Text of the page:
by Charles Jefferies

The 4K Sector - Another Nail in XP's Coffin

Introduction
 
Today’s hard drives are formatted using a 512 byte sector, however in the near future most hard drives will be switching to a more modern 4kb sector (that is eight times as large, for those bad at math). While the 4kb sector will allow manufacturers to produce larger and more reliable hard drives, it is yet another reminder that we should be moving away from Microsoft’s aging Windows XP operating system.
 
Background on Hard Drives
 

 
A hard drive is the only part in a computer that uses moving parts (save for fans). Inside a hard drive are spinning discs that hold data using magnetic fields. Data is written and read from the platters using a movable arm (think record players, though it is not quite the same) that move between concentric tracks on the platters (again like a record players, except the tracks do not spiral inward). The picture above shows a hard drive platter with 20 concentric tracks, each divided into 16 sectors; up until this point, sectors have been 512 bytes in size (keep in mind the image above is has imaginary tracks and sectors drawn for demonstration purposes only; modern hard drives have thousands of tracks and millions of sectors).
 
The Problem with 512 Byte Sectors
 
The problem with the 512 byte sector is that it is outdated; it was created when hard drives were several hundred times smaller than current hard drives (can you remember hard drives measured in megabytes?). Each sector has a marker before it that stores error correcting codes (ECC) and a small space between it and the next sector. Modern hard drives have millions of sectors, so multiply the space ECC and gaps take up and that equals a lot of space. This is where the 4k sector comes in.
 
The 4kb Sector: Mostly Good With a Side of Bad
 
The new 4kb sector is eight times larger than the current 512k sector, and that means hard drives can potentially be more efficient at storing data to the tune of 7-11%. Fewer sectors mean less ECC code is needed and there are fewer gaps. In addition to increased storage efficiency there are also other benefits including better performance.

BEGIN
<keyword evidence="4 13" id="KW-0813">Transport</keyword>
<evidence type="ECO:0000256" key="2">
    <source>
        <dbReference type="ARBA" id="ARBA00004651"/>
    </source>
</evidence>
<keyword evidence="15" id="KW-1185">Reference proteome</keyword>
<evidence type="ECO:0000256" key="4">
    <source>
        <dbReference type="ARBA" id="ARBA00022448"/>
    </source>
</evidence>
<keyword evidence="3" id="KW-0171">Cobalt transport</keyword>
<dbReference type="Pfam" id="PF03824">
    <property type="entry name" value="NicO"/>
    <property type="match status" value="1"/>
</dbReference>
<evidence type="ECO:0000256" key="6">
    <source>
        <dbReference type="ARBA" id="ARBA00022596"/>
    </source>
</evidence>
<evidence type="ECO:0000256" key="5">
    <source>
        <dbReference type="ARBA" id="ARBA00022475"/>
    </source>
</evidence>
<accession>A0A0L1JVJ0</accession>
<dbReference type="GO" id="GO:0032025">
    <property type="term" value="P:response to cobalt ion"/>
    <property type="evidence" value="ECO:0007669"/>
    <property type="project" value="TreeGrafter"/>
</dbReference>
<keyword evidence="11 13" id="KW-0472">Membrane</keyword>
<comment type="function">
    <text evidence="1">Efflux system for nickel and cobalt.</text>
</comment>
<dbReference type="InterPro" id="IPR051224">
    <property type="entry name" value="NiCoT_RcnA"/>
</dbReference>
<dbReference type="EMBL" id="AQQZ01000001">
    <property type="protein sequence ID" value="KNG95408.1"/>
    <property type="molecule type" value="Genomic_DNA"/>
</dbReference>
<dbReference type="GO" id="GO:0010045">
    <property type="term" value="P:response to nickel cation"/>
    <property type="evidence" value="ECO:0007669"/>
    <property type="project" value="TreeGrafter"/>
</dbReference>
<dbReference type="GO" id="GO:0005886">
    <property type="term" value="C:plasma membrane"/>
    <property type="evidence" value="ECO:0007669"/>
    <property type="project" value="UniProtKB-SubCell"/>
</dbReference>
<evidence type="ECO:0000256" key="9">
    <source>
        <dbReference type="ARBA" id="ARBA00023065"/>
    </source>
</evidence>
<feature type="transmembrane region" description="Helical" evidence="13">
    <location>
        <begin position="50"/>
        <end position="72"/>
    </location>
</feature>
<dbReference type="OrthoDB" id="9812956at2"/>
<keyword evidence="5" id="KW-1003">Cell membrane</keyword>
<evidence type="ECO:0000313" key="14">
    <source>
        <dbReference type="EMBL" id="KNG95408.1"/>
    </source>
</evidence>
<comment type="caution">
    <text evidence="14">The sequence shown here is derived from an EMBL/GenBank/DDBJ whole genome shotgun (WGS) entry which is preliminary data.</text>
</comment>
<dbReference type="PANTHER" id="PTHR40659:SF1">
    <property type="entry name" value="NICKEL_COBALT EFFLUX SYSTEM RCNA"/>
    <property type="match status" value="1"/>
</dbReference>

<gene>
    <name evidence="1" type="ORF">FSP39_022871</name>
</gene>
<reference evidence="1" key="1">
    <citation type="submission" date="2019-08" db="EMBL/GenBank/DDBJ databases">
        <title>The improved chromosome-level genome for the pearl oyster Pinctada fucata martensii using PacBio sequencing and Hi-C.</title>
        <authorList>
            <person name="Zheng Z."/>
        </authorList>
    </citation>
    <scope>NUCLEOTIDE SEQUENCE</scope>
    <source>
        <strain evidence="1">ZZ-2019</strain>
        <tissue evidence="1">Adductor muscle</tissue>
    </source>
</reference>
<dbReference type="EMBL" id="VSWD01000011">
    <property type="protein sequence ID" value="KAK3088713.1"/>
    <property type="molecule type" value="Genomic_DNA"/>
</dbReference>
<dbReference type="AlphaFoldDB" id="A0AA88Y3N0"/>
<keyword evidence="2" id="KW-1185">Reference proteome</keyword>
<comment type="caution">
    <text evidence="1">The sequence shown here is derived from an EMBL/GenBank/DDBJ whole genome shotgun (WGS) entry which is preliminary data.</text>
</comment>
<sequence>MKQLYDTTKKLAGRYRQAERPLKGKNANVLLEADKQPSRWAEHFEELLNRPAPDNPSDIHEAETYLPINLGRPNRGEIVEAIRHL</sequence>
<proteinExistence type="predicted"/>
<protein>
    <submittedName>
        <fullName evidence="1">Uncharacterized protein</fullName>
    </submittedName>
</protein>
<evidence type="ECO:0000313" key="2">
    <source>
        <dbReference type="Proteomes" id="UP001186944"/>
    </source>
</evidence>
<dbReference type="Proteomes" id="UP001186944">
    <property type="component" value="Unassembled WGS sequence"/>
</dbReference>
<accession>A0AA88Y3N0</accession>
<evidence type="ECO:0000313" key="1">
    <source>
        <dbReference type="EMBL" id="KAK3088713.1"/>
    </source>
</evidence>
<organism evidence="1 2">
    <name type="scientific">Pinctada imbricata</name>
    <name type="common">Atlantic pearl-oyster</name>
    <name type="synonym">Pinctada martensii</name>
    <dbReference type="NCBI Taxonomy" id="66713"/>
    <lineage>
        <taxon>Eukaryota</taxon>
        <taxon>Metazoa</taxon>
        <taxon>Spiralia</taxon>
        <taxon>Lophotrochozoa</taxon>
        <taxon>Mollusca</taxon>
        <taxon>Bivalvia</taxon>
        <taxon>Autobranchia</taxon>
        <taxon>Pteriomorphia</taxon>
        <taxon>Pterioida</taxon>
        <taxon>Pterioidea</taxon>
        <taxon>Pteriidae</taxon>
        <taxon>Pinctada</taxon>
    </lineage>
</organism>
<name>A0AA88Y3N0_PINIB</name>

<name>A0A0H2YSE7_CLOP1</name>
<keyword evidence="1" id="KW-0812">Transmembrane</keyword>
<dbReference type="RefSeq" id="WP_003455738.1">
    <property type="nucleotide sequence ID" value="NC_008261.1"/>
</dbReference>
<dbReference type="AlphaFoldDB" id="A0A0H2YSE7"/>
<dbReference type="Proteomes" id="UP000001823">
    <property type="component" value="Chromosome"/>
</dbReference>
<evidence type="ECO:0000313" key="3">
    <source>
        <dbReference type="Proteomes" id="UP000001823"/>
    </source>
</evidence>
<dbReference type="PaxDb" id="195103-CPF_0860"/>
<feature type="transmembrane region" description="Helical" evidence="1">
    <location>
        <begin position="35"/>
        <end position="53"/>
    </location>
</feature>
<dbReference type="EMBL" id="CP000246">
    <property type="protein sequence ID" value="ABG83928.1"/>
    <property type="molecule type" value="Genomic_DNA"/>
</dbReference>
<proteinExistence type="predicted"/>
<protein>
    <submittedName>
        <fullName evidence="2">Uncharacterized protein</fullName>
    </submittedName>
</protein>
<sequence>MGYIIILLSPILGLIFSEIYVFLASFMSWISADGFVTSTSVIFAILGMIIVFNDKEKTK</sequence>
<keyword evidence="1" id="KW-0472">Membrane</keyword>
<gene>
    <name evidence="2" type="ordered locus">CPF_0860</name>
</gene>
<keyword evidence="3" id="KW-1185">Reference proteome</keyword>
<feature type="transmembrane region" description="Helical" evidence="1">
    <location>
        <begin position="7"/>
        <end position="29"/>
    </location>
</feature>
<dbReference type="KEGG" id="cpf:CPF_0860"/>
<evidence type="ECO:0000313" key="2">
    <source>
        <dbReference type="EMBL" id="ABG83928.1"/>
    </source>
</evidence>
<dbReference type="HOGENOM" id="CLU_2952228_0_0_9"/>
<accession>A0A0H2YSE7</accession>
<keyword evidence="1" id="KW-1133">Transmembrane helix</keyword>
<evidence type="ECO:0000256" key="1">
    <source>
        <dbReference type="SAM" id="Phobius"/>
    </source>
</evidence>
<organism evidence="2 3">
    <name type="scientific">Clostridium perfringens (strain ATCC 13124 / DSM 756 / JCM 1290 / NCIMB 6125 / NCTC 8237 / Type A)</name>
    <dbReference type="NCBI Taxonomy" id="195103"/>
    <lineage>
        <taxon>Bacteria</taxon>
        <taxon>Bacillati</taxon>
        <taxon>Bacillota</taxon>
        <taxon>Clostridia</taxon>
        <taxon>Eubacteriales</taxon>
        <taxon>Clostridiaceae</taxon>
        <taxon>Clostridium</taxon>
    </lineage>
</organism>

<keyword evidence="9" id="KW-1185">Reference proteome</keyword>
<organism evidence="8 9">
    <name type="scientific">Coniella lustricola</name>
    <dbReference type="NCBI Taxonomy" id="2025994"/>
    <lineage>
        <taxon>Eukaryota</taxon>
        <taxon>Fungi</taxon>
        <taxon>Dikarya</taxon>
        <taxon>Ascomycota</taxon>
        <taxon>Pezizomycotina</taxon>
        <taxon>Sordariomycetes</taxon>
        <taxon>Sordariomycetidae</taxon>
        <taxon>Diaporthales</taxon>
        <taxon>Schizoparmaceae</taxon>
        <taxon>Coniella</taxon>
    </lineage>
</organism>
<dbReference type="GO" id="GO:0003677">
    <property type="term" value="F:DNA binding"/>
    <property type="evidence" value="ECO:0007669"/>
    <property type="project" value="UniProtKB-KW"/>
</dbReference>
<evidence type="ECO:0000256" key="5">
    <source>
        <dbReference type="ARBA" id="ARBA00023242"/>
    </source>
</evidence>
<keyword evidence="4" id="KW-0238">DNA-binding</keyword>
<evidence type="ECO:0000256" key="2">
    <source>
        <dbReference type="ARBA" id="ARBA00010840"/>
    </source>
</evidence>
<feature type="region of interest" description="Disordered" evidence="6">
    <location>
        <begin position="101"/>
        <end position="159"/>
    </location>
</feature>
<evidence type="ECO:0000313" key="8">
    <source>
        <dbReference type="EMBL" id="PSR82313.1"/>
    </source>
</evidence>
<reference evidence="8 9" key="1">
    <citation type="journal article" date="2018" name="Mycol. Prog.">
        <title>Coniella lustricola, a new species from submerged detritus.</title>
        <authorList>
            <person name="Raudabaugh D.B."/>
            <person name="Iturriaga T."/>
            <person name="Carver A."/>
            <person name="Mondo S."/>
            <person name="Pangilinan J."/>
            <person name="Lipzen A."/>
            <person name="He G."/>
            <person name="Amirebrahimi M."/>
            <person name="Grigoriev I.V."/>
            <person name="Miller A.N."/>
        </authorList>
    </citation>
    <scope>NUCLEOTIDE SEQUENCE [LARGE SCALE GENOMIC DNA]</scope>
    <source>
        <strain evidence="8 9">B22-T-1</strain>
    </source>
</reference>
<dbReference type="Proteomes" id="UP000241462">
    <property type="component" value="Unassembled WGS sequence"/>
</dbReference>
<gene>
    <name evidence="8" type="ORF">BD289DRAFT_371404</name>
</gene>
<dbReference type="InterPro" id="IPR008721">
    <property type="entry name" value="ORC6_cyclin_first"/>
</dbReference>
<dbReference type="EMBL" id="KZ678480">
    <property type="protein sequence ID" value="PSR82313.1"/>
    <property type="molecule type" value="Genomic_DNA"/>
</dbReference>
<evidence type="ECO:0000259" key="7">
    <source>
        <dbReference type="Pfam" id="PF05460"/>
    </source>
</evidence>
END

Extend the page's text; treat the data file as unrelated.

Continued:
The problem with 4kb sector will be for those running older operating systems created before it was invented. The 512 byte sector was a large part of computer architecture for operating systems like Windows XP, which does not recognize the 4kb sector. Hard drive manufacturers are getting around this by programming 4kb sector hard drives to emulate 512 byte sectors. Unfortunately this has a negative performance impact to the tune of about 10% since the emulation causes significant overhead. It will cause delays in reading and writing data from the hard drive.
 
Conclusion
 
Hard drive manufacturers have hit the ceiling of what is capable with the 512 byte sector format. Remember, the 512 byte sector format was created when hard drives were measured in megabytes (a few thousand times smaller than today’s hard drives).  The 4kb sector is an overdue advancement in hard drive technology and will improve hard drive storage efficiency and performance. For older operating systems hard-coded with the 512 byte sector it can pose a problem; while some 4kb sector hard drives will emulate 512 byte sectors for compatibility purposes there will be significant performance disadvantages due to the overhead involved in translating between the two. For the rest of us using 4kb sector-compatible operating systems (Vista, 7, Mac OSX, and modern Linux distros), the 4kb sector is nothing but good news.
 
Be sure to check out our Reference Guide for more information about sectors and the mechanics of hard drives.
 
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Reference Articles:
 
Hard drive evolut8ion could hit Microsoft XP users

Western Digital’s Advanced Format: The 4kb Sector Transition Begins